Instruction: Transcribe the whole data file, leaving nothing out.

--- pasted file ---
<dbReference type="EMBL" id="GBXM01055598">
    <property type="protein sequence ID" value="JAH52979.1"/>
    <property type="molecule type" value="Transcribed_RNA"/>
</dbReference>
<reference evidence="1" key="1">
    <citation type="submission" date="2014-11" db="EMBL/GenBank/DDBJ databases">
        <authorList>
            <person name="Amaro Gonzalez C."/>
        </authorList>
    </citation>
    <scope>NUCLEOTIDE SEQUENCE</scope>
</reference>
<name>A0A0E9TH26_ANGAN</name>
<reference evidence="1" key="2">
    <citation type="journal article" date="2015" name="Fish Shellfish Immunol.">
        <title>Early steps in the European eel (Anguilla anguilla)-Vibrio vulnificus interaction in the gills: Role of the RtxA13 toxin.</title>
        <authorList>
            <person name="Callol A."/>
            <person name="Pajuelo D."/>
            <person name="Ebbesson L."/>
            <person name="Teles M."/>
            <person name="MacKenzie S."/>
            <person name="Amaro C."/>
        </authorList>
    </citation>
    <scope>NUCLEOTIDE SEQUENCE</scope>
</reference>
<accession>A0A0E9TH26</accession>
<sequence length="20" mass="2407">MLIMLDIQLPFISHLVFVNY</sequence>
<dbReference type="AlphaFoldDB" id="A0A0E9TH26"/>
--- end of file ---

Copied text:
<dbReference type="EMBL" id="GBXM01055598">
    <property type="protein sequence ID" value="JAH52979.1"/>
    <property type="molecule type" value="Transcribed_RNA"/>
</dbReference>
<reference evidence="1" key="1">
    <citation type="submission" date="2014-11" db="EMBL/GenBank/DDBJ databases">
        <authorList>
            <person name="Amaro Gonzalez C."/>
        </authorList>
    </citation>
    <scope>NUCLEOTIDE SEQUENCE</scope>
</reference>
<name>A0A0E9TH26_ANGAN</name>
<reference evidence="1" key="2">
    <citation type="journal article" date="2015" name="Fish Shellfish Immunol.">
        <title>Early steps in the European eel (Anguilla anguilla)-Vibrio vulnificus interaction in the gills: Role of the RtxA13 toxin.</title>
        <authorList>
            <person name="Callol A."/>
            <person name="Pajuelo D."/>
            <person name="Ebbesson L."/>
            <person name="Teles M."/>
            <person name="MacKenzie S."/>
            <person name="Amaro C."/>
        </authorList>
    </citation>
    <scope>NUCLEOTIDE SEQUENCE</scope>
</reference>
<accession>A0A0E9TH26</accession>
<sequence length="20" mass="2407">MLIMLDIQLPFISHLVFVNY</sequence>
<dbReference type="AlphaFoldDB" id="A0A0E9TH26"/>